"Yeah, of course and people can take inspiration from that as an artist or whatever you do in life. Jeremy got battered for like two years to the point where his MPs took the stance of "we don't trust you, we want another leadership election". He goes and wins that but then all the media's bashing him, his MPs are still bashing him and then actually, he kept maybe 10-15 good friends around him and he smashed it, he stayed true to himself, he didn't veer off-course or do anything different, he stayed the same person.
The whole experience with Corbyn was incredible. I've always said in previous interviews when people have asked me who I'd want to shot, I always say Kanye [West] and I always some kind of political figure. Whether it's Vladimir Putin or Jeremy Corbyn, I think they are very interesting figures, whether they're good or bad. It went really well, Corbyn was exactly who I thought he was and more really, he was very lovely and down to Earth."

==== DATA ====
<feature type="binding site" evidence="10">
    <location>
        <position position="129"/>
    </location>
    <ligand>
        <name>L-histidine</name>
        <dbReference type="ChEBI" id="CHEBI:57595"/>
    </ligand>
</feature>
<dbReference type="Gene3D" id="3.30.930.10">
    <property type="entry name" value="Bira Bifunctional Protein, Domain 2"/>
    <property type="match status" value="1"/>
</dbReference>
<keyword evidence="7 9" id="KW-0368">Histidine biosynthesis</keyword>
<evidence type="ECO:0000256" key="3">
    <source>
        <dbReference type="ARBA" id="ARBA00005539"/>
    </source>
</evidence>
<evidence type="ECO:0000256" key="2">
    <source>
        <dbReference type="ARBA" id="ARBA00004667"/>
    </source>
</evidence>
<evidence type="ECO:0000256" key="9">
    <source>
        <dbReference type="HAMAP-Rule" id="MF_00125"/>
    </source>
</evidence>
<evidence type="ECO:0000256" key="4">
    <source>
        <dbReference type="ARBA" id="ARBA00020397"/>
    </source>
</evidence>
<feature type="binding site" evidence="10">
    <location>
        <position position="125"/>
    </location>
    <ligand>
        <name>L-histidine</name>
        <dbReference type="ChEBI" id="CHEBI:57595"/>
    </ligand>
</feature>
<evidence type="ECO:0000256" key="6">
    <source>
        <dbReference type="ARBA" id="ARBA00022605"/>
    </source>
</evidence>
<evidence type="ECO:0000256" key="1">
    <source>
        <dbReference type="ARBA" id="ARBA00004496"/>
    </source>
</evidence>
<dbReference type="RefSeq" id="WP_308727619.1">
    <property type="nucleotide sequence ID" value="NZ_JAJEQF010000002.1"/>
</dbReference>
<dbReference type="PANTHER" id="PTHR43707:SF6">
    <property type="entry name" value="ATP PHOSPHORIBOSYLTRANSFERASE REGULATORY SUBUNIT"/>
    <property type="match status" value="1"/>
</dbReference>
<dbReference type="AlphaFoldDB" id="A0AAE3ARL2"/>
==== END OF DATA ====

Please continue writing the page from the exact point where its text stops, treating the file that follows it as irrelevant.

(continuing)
How cool were NME?
"Great, I've done stuff for them for years. I started shooting for NME when I was 19 so they kind of gave me a platform to start shooting and then maybe two and a half years into it, I got my first cover with a band called Slaves. I shot them first, then I shot Taylor Swift, then I shot Slaves again for the cover and then I shot Corbyn. That's my fourth cover now and NME have always been really good to me, they've always given me a lot of opportunities. There's been a lot of changes at the magazine recently but I think if they believe that I'm good for the job, they'll book me for it so the Corbyn shoot worked out well."
Who have been your favourite people to work with?